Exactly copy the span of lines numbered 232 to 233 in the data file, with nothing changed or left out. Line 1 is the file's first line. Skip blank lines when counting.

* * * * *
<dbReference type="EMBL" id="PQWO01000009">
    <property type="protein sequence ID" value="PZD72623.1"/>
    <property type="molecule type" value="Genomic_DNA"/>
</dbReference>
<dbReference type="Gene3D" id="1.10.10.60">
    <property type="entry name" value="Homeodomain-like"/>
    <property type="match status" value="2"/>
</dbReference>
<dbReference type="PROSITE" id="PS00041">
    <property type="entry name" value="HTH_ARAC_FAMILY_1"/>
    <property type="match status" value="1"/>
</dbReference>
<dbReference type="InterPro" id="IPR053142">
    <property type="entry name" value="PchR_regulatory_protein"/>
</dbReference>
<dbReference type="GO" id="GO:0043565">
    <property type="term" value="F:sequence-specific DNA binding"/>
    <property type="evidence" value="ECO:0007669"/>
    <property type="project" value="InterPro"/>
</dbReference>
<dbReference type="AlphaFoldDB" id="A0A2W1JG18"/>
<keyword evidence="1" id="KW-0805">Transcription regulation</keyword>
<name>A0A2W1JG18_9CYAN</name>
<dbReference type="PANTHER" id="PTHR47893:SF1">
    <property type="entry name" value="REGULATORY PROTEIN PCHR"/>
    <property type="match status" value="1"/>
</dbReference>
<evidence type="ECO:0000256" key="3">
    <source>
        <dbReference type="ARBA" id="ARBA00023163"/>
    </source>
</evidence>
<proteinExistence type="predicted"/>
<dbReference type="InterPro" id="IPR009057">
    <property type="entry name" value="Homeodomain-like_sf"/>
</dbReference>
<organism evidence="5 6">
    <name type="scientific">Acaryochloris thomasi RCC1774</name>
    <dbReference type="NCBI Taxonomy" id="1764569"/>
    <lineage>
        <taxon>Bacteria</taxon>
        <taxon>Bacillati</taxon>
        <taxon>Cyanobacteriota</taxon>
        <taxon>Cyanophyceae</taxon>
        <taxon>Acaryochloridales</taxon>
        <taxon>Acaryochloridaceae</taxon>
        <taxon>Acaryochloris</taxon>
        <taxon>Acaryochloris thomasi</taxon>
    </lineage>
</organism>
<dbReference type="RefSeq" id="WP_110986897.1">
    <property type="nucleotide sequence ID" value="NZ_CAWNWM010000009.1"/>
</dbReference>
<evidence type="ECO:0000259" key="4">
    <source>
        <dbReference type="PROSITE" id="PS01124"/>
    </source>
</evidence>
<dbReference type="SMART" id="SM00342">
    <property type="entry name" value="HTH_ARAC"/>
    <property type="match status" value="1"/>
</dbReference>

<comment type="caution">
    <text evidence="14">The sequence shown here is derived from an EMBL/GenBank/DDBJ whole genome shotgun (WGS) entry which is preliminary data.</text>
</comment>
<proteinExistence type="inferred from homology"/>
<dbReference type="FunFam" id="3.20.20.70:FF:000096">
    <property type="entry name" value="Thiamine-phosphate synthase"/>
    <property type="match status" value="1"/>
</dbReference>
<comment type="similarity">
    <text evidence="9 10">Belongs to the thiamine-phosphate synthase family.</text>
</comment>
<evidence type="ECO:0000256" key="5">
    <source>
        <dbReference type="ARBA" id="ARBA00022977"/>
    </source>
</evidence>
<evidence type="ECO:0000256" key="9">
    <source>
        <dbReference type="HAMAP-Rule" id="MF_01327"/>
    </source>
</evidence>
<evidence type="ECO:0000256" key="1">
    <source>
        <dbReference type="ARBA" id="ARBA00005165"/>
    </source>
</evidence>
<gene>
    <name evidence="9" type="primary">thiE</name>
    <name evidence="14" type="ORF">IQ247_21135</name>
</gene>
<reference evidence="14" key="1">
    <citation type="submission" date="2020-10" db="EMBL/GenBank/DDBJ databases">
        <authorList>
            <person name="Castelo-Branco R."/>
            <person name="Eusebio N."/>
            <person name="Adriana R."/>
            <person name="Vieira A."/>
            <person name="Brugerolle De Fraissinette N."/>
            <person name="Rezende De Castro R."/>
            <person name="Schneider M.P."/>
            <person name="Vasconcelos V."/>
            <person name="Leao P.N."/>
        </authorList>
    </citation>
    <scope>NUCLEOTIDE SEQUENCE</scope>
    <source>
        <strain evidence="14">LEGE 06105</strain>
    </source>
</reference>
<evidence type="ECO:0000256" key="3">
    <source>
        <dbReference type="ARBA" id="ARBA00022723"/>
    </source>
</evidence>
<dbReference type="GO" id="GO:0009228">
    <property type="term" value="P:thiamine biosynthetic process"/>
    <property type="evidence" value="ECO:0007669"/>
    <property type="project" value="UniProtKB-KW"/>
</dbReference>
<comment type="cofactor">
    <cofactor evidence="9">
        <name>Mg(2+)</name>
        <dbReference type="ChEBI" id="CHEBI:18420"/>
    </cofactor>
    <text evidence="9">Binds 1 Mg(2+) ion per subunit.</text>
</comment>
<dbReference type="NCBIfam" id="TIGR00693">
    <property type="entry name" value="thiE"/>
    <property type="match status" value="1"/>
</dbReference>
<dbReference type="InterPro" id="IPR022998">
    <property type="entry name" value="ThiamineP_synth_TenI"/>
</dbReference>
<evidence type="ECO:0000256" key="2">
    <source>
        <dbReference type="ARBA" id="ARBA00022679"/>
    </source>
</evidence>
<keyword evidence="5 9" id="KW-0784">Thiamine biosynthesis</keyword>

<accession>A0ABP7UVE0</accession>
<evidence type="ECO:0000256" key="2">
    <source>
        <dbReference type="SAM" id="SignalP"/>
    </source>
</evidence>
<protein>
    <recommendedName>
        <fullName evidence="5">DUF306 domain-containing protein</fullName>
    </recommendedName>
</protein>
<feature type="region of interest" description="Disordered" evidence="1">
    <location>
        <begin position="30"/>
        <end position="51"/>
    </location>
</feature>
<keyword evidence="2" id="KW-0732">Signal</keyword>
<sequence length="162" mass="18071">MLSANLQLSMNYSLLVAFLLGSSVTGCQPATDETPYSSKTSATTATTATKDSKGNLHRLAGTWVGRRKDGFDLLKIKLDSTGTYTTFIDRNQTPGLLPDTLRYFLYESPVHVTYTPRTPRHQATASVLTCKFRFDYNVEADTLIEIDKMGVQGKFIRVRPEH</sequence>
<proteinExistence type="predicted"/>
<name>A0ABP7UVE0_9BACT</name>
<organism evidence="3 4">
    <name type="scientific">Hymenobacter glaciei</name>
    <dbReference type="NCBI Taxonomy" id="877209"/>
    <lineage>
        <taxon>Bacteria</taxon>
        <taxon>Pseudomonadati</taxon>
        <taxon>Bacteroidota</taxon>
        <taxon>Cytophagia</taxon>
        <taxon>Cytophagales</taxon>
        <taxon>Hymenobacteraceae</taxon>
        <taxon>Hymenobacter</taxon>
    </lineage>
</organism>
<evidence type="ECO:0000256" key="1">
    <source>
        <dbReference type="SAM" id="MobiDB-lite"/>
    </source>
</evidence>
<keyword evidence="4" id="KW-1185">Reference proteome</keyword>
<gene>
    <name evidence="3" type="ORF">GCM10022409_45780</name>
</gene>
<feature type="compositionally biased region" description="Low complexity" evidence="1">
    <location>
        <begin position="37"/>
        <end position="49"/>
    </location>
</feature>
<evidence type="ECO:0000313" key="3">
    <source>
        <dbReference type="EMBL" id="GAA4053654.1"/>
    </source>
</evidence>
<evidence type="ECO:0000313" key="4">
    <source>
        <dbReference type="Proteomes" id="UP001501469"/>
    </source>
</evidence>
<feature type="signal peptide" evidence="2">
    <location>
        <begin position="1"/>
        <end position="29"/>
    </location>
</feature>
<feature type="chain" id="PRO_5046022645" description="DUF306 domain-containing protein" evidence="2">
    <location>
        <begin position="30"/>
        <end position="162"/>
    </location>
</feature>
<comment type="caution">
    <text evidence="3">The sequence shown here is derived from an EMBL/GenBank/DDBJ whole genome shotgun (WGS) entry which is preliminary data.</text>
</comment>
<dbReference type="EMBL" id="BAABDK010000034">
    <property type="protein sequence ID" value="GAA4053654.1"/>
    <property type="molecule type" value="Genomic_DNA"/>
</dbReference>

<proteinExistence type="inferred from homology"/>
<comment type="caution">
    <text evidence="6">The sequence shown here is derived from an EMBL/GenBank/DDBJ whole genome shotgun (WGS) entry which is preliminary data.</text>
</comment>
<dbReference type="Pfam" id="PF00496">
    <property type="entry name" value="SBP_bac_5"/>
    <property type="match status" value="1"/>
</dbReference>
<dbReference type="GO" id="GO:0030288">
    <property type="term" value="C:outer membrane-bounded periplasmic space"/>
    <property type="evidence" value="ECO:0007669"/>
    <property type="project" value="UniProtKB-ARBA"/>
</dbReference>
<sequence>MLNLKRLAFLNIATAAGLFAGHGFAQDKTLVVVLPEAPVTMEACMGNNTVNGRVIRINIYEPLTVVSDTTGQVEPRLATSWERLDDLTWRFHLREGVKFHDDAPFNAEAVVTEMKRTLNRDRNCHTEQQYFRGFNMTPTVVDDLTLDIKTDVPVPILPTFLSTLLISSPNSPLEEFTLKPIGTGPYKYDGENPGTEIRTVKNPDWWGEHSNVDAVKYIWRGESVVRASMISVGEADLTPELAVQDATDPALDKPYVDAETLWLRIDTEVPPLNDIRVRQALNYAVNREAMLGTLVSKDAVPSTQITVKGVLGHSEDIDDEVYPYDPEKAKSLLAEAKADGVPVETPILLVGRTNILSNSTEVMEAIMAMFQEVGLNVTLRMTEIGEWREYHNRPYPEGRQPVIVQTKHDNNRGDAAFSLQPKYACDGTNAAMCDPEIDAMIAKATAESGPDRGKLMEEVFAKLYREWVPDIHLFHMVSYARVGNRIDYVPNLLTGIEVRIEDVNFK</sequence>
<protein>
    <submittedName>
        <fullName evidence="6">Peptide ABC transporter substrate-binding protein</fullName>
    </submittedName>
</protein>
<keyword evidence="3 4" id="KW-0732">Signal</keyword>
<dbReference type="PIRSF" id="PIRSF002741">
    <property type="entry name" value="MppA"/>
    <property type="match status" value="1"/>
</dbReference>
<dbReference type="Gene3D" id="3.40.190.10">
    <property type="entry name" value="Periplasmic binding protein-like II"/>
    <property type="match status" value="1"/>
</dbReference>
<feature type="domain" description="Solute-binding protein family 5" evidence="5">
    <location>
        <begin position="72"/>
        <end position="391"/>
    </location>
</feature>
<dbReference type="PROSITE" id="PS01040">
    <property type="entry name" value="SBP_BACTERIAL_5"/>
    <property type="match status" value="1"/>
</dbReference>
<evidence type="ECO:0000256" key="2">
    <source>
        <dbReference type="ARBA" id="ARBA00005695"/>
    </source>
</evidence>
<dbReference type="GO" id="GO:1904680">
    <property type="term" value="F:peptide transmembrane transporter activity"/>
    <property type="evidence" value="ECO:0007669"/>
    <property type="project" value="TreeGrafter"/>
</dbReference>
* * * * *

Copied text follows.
</dbReference>
<sequence>MLNLKRLAFLNIATAAGLFAGHGFAQDKTLVVVLPEAPVTMEACMGNNTVNGRVIRINIYEPLTVVSDTTGQVEPRLATSWERLDDLTWRFHLREGVKFHDDAPFNAEAVVTEMKRTLNRDRNCHTEQQYFRGFNMTPTVVDDLTLDIKTDVPVPILPTFLSTLLISSPNSPLEEFTLKPIGTGPYKYDGENPGTEIRTVKNPDWWGEHSNVDAVKYIWRGESVVRASMISVGEADLTPELAVQDATDPALDKPYVDAETLWLRIDTEVPPLNDIRVRQALNYAVNREAMLGTLVSKDAVPSTQITVKGVLGHSEDIDDEVYPYDPEKAKSLLAEAKADGVPVETPILLVGRTNILSNSTEVMEAIMAMFQEVGLNVTLRMTEIGEWREYHNRPYPEGRQPVIVQTKHDNNRGDAAFSLQPKYACDGTNAAMCDPEIDAMIAKATAESGPDRGKLMEEVFAKLYREWVPDIHLFHMVSYARVGNRIDYVPNLLTGIEVRIEDVNFK</sequence>